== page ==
“We are moving here from New York soon, and are confused about how the ‘escrow’ process works here. Can you please explain the relationship between ‘escrow,’ the title company, and whether a closing attorney is generally involved?”
– A soon-to-be
Santa Monica resident
Escrow is a service that provides a home seller and a homebuyer with a means of protection in the handling of funds and documents. Closing attorneys are rarely involved in the transfer of residential real estate in California.
Buyers, sellers, lenders, and borrowers (“the principals”) can conduct business with each other and minimize their risk by using a neutral party, the “Escrow Holder”, as set by The California Escrow Law, Section 17003 of the Financial Code.
Once the seller has received an accepted offer by all parties the California Residential Purchase Agreement and Joint Escrow Instructions, known as the contract, it is then forwarded to the escrow company who will serve as a neutral third party. The escrow officer will serve a neutral intermediary, known as the “Escrow holder.” They ensure no funds or property are transferred until the contract, and its terms have been completely executed or carried out to (a mutually agreed upon) completion.
The escrow holder cannot authorize the closing of the escrow until all parties provide all the necessary documents, disclosures, reports, and funds, minimizing their risk of fraud. The Escrow Officer is required to adhere to the instructions set forth by the principals of an escrow transaction and at the same time, due to the Escrow Officer’s fiduciary role, the Escrow Officer must remain impartial towards all.
The Escrow Officer will prepare escrow documents derived from the residential purchase agreement, and set forth Additional Escrow Instructions. Upon receipt of the preliminary title report that is ordered by the escrow officer, an analysis is conducted by the Title company to determine the exact processes and documents required to complete the transaction and deliver the property to the Buyer free and clear of all liens.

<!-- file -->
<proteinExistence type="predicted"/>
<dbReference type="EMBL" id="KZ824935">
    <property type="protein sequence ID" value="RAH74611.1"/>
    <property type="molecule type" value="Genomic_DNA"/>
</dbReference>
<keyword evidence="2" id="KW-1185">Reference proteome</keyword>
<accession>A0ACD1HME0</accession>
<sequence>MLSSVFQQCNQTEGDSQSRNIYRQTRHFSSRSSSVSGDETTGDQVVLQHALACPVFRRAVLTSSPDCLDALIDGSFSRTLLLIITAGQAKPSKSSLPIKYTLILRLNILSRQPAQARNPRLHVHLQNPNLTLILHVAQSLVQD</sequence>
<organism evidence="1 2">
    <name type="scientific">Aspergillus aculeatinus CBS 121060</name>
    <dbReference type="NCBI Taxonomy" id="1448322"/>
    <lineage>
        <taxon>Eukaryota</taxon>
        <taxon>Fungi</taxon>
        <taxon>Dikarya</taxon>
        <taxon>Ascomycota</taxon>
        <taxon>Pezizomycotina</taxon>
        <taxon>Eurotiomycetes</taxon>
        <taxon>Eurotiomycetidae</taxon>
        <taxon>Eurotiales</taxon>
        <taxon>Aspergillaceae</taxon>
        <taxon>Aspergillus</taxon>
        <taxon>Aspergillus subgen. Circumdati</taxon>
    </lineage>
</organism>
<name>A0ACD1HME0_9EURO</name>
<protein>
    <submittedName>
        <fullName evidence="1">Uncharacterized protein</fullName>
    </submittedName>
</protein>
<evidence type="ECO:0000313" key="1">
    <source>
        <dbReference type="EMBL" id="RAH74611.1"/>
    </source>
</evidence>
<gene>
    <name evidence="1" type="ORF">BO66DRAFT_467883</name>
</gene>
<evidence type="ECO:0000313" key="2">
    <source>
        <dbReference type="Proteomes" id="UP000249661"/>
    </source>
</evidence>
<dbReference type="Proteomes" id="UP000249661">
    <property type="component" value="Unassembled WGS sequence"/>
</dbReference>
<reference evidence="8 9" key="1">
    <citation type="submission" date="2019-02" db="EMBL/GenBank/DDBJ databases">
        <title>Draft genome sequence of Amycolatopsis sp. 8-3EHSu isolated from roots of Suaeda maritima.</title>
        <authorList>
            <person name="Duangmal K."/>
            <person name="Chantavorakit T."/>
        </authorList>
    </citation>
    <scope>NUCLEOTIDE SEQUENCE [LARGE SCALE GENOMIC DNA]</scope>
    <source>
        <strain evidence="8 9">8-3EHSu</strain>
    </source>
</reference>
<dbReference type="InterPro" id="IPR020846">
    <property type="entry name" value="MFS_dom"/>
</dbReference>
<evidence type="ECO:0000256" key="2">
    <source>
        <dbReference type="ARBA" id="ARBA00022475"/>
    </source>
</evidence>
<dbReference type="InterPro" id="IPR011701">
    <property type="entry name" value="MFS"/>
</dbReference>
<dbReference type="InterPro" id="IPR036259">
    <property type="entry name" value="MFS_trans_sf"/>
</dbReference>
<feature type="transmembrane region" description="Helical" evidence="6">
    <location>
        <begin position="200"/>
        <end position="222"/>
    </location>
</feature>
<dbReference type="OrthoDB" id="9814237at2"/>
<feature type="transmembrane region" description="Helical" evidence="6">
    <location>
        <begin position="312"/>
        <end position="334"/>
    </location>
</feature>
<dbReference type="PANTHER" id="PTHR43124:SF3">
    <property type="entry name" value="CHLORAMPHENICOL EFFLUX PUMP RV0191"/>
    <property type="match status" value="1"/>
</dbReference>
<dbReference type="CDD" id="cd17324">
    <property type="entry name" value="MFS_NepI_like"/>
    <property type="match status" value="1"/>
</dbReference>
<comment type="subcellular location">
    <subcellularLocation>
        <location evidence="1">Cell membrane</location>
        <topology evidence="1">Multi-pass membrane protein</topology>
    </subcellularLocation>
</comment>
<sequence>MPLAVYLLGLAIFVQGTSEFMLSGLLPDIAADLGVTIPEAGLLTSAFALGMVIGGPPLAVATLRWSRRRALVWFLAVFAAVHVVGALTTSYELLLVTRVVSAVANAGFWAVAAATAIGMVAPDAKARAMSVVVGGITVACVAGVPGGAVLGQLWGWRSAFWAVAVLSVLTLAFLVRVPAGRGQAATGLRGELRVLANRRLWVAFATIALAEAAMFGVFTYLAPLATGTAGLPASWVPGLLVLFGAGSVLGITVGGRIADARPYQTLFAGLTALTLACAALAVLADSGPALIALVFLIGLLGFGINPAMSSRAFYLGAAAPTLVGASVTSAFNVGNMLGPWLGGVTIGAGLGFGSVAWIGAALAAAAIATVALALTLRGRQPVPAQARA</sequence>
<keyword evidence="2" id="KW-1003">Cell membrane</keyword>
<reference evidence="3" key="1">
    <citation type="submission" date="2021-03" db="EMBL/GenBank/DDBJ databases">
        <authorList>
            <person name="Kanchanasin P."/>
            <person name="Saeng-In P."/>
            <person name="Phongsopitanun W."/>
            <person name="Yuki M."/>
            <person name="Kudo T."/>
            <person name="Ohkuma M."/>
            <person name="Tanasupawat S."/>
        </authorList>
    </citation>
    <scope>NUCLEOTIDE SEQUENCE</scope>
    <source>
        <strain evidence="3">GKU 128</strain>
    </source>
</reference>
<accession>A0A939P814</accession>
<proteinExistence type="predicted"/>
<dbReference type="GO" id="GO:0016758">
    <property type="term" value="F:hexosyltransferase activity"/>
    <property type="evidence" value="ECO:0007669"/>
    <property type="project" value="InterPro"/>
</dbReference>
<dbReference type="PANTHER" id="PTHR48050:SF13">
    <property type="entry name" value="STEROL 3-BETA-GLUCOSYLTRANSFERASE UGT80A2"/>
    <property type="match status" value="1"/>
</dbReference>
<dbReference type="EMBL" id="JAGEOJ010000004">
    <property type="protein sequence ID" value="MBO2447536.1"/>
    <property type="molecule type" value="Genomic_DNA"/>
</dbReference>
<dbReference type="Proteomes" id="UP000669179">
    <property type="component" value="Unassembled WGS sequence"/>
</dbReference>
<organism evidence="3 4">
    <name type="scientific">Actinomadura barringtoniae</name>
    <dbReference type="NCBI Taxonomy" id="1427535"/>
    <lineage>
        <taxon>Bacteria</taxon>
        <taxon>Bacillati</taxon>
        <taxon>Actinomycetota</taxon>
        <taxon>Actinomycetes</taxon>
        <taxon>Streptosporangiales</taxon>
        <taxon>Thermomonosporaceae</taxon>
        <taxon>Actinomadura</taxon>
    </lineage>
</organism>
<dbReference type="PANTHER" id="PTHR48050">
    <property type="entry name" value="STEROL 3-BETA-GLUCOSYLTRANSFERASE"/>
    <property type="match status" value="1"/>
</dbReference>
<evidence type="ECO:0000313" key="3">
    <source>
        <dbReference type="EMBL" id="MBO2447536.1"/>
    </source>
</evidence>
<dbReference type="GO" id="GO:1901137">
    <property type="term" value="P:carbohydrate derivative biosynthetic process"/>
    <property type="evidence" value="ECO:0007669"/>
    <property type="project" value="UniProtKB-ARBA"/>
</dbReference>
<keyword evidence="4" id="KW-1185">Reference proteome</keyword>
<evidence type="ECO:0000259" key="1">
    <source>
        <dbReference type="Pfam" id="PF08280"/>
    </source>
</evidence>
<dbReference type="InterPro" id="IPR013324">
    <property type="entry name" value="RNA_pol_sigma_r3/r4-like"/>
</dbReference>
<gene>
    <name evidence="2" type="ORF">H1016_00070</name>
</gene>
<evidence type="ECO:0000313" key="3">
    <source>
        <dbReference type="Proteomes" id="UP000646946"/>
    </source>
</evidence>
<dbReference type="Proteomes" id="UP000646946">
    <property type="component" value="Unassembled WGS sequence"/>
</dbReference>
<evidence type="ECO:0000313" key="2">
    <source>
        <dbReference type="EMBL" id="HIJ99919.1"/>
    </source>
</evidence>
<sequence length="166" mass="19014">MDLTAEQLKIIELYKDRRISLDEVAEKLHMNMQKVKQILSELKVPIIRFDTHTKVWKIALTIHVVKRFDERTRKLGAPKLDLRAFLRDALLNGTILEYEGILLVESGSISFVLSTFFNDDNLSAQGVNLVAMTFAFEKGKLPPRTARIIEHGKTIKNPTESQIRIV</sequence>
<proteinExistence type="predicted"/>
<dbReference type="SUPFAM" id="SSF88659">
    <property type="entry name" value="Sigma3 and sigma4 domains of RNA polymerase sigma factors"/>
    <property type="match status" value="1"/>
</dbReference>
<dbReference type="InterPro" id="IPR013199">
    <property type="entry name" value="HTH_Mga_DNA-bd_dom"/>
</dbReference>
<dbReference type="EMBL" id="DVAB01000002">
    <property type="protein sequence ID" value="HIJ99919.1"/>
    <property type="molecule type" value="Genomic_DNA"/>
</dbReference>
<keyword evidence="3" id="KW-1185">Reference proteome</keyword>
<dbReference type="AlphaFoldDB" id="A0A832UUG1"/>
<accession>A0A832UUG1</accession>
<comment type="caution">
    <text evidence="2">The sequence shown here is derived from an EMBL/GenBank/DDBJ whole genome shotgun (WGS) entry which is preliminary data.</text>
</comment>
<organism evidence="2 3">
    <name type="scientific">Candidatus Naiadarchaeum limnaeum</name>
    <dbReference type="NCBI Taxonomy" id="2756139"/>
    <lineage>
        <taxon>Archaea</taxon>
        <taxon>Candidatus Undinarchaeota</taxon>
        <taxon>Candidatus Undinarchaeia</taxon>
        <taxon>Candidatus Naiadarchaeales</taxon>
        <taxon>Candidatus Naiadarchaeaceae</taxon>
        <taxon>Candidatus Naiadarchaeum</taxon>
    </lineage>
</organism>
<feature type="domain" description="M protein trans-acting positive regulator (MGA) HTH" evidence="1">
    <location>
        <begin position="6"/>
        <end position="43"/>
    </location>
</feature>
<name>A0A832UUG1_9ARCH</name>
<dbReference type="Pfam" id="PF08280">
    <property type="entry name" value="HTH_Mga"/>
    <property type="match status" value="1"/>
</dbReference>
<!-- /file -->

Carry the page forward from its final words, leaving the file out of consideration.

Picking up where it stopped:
The seller will sign and deposit escrow instructions and other necessary documents. It is imperative the escrow company receives these documents with sufficient processing time to ensure all documents are accurately completed as many forms create different tasks for the escrow officer.
For example, the Grant Deed will need to be notarized, tax information forms like the 1099, 593-C or 593-E will need to be completed with the assistance of your CPA, and the Statement of Identity form will be crossed referenced with the title company to ensure your identity, and no other liens or judgments are filed against your name or other properties.
The Escrow Officer will also request and coordinate addresses, mortgage account information, termite inspection reports, funds, etc.; and fulfill any other conditions specified in the escrow instructions and real estate purchase contract which are necessary to complete the transfer of title.
Upon receipt of all pertinent documents, buyer’s loan funds (if any) and personal funds, the escrow holder will balance their account estimates to ensure accuracy of payment of all fees, bills, etc, before authorizing the legal transfer of title of the property.
The day of recording the escrow officer will receive “confirmation” from the title company that the property has been transferred to the buyer through recordation of the grant deed at the County Recorder’s Office.
The final balancing of funds will be completed after confirmation and exact figures are received and the escrow officer will disburse seller proceeds based the instructions given in the escrow forms.
Michael Edlen has been in the top 1% of all agents nationwide for 25 years and has successfully completed more than 950 transactions. He provides a broad range of real estate counseling and marketing services. He can be reached at 310-230-7373 or at Michael@MichaelEdlen.com. Copies of previous articles are available upon request.